In 25 career starts, Tebow has 108 touchdowns, 65 passing and 43 rushing.

Bradford and Tebow, though, are from different personality planets.

Bradford still seems stunned and awed by his Heisman victory and not sure yet what it all means.

Maybe he needs time to grow into it.

"There's times you want to go where no one knows your name," he said of his anonymity loss.

After becoming Oklahoma's fifth Heisman winner, Bradford couldn't wait to get back to Norman to become "as normal as possible."

He was relieved when professors did not make too big a deal out of him winning the award.

"They've never really said anything in front of the class," he said.

Bradford, reared in Oklahoma City, said his Heisman was somewhere "at his parents' house."

Bradford may also be sobered by the bad-luck history of Heisman winners in bowl games, most notably Oklahoma's White, who was less than brilliant in a BCS title loss to Louisiana State after his Heisman victory.

White also performed poorly in 2004 in the title game loss to USC.

Tebow, conversely, oozes confidence and pizzazz.

Since becoming the first sophomore to be awarded the Heisman, Tebow has used the afterglow to champion football and other worldly endeavors.

Tebow has put an imprint on everything he touches while maintaining a humility that makes every spoken word sound like a Boy Scout pledge.

A man of faith, Tebow has used fame to promote, but not exploit, his good works, taking off-season time to do missionary work in Croatia, Thailand and the Philippines.

"Pressure is not having to win football games," he said Sunday, "pressure is having to find your next meal."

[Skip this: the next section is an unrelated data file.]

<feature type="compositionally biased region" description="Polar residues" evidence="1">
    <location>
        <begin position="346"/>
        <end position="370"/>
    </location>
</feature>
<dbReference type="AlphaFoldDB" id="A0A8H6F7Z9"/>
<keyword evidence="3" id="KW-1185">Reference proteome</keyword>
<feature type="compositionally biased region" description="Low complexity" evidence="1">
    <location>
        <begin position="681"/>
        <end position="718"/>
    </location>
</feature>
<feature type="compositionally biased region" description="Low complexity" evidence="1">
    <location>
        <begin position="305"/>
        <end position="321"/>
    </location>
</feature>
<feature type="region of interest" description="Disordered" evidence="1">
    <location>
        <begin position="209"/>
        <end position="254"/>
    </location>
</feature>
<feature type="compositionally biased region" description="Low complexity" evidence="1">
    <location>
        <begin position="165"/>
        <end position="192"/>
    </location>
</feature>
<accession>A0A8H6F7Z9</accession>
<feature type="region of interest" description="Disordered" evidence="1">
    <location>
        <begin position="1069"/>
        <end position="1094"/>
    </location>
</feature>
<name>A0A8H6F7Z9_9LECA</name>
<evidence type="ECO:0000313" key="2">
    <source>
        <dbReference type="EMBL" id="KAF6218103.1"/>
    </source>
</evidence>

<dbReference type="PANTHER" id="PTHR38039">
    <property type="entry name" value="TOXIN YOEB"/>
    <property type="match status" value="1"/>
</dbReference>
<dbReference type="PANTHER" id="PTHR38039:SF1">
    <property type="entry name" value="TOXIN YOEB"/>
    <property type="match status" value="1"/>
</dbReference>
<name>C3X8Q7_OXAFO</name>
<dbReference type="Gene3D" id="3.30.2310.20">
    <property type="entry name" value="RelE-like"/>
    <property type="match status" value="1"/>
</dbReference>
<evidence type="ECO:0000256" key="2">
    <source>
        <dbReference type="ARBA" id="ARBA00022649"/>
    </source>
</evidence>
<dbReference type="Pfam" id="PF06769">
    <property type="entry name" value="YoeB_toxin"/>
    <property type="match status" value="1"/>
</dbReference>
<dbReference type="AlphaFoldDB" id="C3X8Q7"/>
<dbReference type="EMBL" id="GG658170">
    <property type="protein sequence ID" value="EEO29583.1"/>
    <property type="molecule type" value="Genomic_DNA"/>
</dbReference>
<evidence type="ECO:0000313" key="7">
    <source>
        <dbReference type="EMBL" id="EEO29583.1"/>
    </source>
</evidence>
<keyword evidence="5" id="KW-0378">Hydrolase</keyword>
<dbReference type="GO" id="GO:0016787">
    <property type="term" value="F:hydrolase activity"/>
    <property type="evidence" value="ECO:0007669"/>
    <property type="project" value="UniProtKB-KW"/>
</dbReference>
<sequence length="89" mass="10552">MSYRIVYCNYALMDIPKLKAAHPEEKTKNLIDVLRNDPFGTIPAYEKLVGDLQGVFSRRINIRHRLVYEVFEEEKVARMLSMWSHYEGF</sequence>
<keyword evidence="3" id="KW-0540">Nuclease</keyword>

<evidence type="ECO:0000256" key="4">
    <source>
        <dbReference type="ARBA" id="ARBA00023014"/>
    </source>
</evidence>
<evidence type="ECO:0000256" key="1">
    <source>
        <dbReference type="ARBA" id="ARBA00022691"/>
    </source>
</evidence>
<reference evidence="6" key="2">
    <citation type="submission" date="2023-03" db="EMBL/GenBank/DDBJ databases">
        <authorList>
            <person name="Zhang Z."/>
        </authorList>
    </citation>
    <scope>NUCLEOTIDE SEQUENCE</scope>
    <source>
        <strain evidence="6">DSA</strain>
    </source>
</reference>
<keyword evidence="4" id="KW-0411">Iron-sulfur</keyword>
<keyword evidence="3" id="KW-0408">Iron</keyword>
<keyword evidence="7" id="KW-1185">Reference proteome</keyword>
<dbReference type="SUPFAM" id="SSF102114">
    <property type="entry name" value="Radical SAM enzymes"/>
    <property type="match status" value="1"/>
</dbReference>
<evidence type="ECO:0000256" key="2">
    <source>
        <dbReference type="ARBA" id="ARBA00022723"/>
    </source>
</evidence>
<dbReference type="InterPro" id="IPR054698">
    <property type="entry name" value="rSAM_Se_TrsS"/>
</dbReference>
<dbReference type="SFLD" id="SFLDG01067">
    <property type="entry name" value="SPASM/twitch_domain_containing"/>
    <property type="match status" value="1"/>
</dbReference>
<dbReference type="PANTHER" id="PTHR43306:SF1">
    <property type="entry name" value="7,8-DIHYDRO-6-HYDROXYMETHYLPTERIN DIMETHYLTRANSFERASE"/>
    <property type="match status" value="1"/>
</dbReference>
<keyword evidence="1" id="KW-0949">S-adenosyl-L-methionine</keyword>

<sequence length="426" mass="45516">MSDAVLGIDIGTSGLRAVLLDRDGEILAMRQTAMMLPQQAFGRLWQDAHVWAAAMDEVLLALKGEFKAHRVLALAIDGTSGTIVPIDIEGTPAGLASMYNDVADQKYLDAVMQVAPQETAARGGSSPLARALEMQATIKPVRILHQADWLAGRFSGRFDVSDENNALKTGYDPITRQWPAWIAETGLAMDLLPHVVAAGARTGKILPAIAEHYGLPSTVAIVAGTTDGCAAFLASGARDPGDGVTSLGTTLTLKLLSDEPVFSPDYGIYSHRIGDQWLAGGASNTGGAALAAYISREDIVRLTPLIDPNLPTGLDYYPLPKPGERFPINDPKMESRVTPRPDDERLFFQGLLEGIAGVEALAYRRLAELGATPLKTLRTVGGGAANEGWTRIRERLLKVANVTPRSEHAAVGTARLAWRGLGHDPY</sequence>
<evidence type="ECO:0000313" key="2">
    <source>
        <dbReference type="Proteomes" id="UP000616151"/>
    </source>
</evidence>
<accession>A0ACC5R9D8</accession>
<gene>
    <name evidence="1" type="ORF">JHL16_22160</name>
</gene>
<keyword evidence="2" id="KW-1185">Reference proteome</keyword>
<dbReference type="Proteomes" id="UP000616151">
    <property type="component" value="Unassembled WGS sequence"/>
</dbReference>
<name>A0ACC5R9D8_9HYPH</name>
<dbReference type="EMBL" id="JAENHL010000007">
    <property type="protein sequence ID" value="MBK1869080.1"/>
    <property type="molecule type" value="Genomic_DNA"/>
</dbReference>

Unlike Bradford, who wouldn't stir up a can of beans, Tebow has enough confidence to throw his weight and words around.

After Florida's only defeat, against Mississippi on Sept. 27, it was Tebow who vowed afterward that no player in the country would play harder than he would the rest of the season.

Florida has not lost since, becoming the first school to win six consecutive SEC games by an average of more than 28 points.

After Florida fell behind Alabama, 20-17, in the SEC title game, Tebow jumped in his teammates' faces before leading them on two fourth-quarter scoring drives.

Tebow also stirred up Oklahoma last week with an off-the-cuff and mostly harmless remark that he couldn't wait to face a Big 12 defense. Oklahoma's secondary ranks 99th nationally in pass defense.

Sooners defensive back Dominique Franks responded Sunday by suggesting that Tebow would "probably be about the fourth-best quarterback in our conference."

Tebow is smart enough to know when not to further a cause.

"I think both conferences are very good," Tebow said.

Tebow would soon be hustled out by the man with his decoder pen and top-secret location coordinates.

Guarding Florida's (SEC) crowned prince was no easy task, even when it should have been.